Home of the Innocents was incorporated by a special legislative act on April 23, 1880. The Home was founded by Dr. James Taylor Helm, an Episcopalian minister from Christ Church in Louisville, to “provide for the comfort and care of poor families, children of working and destitute mothers, and protection of the latter.” The Home cared for infants, preschool children, and young mothers and their babies and could accommodate 8 children. Sister Emily Cooper, an Episcopalian Deaconess, was the first Deaconess in Charge during this period and oversaw the baptism of 284 children during her twenty year tenure. Dr. Helm and Sister Emily paved the path for the Home’s future through their caring and devotion to the children.
Home of the Innocents moved into a newly built facility at 505 East Chestnut St., which was designed to house up to 30 children. The Home agreed to take over the shelter care program for abused, abandoned and neglected children which had been provided by the County Government at Sunshine Lodge.
At the request of Metro United Way, Home of the Innocents assumed the pediatric nursing services formerly provided by the Jewish Home for Convalescent Children. In 2005, the Home created the Dr. Martin J. Harris Memorial Fund in honor of the late Dr. Harris, who spent countless hours donating his time to care for the children at the former Jewish Home for Convalescent Children.
1990 - 1993
The Home implemented the Pregnant and Parenting Teen Program, a three phase service including residential, transitional housing and aftercare. The service helps young mothers and their children gradually gain independence, parenting skills and self sufficiency.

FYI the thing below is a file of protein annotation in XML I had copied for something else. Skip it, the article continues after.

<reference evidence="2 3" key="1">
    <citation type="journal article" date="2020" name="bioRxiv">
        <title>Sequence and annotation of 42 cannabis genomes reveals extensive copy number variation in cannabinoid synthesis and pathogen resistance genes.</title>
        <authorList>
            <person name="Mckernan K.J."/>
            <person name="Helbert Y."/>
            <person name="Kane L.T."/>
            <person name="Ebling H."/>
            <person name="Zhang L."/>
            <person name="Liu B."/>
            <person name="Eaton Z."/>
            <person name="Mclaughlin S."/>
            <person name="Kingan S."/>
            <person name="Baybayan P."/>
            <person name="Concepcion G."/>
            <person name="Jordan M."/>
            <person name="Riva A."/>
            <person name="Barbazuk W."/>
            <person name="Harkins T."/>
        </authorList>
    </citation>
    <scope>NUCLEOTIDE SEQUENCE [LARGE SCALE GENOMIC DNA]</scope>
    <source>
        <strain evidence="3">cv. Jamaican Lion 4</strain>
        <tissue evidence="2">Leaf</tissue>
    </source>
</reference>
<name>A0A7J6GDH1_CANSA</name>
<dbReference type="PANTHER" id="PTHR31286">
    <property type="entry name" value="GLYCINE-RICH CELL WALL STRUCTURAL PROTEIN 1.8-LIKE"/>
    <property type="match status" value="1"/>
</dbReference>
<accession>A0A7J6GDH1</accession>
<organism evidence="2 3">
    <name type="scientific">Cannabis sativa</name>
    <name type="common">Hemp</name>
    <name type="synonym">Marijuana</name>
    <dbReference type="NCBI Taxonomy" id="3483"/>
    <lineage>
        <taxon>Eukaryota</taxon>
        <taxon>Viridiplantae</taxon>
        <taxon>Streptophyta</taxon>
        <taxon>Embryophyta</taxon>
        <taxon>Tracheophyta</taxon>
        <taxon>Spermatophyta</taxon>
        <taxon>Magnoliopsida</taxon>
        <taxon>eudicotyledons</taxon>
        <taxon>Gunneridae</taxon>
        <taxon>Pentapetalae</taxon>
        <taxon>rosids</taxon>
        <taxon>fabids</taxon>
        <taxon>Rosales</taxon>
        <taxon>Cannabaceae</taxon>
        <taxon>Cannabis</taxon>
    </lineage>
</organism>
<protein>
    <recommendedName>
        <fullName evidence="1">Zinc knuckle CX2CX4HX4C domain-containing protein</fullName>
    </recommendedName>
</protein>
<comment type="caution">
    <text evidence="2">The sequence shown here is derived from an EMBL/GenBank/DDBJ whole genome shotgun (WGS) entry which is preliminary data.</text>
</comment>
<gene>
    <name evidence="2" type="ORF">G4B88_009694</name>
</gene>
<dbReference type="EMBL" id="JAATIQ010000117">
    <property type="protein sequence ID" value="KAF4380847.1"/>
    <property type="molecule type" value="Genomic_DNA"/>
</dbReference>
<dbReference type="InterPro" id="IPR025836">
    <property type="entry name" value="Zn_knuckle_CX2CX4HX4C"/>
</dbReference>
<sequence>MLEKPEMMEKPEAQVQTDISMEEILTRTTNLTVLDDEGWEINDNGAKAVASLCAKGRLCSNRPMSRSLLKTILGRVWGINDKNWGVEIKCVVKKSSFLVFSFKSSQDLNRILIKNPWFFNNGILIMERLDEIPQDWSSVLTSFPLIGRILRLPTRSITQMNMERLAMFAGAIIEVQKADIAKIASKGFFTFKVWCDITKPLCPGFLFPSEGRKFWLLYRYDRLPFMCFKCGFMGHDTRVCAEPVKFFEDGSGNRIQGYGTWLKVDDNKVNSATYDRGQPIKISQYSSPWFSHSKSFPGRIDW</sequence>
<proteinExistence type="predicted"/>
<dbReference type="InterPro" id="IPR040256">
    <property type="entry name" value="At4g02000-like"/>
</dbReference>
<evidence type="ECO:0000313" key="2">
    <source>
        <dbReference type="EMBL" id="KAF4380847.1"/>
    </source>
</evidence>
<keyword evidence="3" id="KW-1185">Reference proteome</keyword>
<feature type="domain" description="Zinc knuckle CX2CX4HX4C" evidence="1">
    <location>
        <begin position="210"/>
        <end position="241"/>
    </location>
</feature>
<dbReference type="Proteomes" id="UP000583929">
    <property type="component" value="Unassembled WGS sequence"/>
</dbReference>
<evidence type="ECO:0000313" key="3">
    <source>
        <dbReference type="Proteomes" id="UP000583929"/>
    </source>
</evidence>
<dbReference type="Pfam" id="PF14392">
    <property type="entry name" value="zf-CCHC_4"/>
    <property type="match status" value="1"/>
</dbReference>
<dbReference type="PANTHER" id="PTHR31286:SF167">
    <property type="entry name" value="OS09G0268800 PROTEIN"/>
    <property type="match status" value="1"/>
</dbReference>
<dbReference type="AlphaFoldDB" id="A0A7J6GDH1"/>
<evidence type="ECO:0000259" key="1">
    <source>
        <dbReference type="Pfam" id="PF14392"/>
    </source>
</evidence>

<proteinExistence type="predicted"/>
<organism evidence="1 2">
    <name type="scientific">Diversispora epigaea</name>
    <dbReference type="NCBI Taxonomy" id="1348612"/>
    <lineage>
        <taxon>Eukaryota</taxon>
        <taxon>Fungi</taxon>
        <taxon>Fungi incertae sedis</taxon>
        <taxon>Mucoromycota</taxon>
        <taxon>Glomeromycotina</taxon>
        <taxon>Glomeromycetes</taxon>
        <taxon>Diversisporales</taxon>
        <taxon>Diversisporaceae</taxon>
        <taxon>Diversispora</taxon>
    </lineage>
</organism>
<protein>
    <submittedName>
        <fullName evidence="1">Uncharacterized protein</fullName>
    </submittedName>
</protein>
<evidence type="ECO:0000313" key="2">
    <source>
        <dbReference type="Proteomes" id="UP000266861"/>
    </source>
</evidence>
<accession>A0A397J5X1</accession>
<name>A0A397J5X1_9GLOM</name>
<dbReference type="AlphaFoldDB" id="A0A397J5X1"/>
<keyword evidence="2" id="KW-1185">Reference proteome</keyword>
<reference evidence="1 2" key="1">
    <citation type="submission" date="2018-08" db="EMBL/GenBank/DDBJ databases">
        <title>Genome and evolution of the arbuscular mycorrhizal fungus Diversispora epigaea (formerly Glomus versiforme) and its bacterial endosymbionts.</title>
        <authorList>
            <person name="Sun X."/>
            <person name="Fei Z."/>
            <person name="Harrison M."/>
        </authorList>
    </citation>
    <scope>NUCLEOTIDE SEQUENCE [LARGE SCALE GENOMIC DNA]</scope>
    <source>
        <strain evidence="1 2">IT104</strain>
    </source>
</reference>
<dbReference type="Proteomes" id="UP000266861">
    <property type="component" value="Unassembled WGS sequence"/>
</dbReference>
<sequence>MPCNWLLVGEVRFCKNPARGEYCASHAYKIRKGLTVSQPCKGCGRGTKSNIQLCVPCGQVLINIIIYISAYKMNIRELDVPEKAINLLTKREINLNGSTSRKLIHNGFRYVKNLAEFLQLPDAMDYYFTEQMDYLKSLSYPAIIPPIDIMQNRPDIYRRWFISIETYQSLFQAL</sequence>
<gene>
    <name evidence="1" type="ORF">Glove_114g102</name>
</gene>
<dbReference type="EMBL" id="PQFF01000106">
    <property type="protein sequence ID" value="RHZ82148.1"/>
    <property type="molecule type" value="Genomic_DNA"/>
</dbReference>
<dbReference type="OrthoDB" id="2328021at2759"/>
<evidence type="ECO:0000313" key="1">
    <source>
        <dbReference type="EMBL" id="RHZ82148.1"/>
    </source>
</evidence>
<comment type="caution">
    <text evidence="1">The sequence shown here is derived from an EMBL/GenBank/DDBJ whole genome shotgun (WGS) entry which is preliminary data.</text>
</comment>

The Home implemented the Therapeutic Loving foster Care Program to train families for the care of emotionally and behaviorally challenged children. In September, the Pediatric Convalescent Center became accredited in Long Term Care and the Childkind Center in Behavioral Health by the Joint Commission on Accreditation of Healthcare Organizations.
1999 - 2000
The Home implemented the Home to Home Community Based Program to provide individualized treatment planning, intervention and case management in an intensive, structured environment for adolescent males and females. Services include residential, independent living, aftercare, and therapeutic support services and service coordination.
Dedication of the first building complete at the new “children's village,” the Cralle-Day House, for parenting and non-parenting teen girls.
Thanks to tremendous community support, Home of the Innocents' Joan E. Thomas, M.D. children's village is dedicated. This 20-plus acre village provides much-needed space and amenities to meet the ever increasing needs of the community's vulnerable children.
Home begins providing short and long term care for abuse/neglect victims in southern Indiana. Before, many of these children were removed from the homes and taken to facilities miles away. Today, these children can receive care without having to leave their familiar surroundings.
Recognizing the need for services to children with autism and their families, the Home starts a new autism program. Today, our experienced staff is in-home and in-school support to over 30 children in the Louisville area.
The Home's children's village receives the Phoenix Award. This award, given to only a handful of projects internationally, recognizes individuals and organizations that transform abandoned industrial areas into productive new ones. This marks the third time that Louisville has been recognized with a Phoenix Award, an accomplishment no other city has achieved. Louisville was awarded for its transformation of Waterfront Park and again for transforming the land for the creation of Papa John’s Cardinal Stadium.
Home of the Innocents enters its 130th year of being our region's open arms to kids in crisis. Five new facilities open, expanding the Home's children's village to include a 30-bed addition to the Kosair Charities Pediatric Convalescent Center, a 20-bed cottage for the Childkind Center, an integrated pediatric health center, and advanced therapy center and a new school house.
The Home opened a satellite office in the Cardinal Ritter House in New Albany, Indiana, to better serve the needs of children and families in southern Indiana.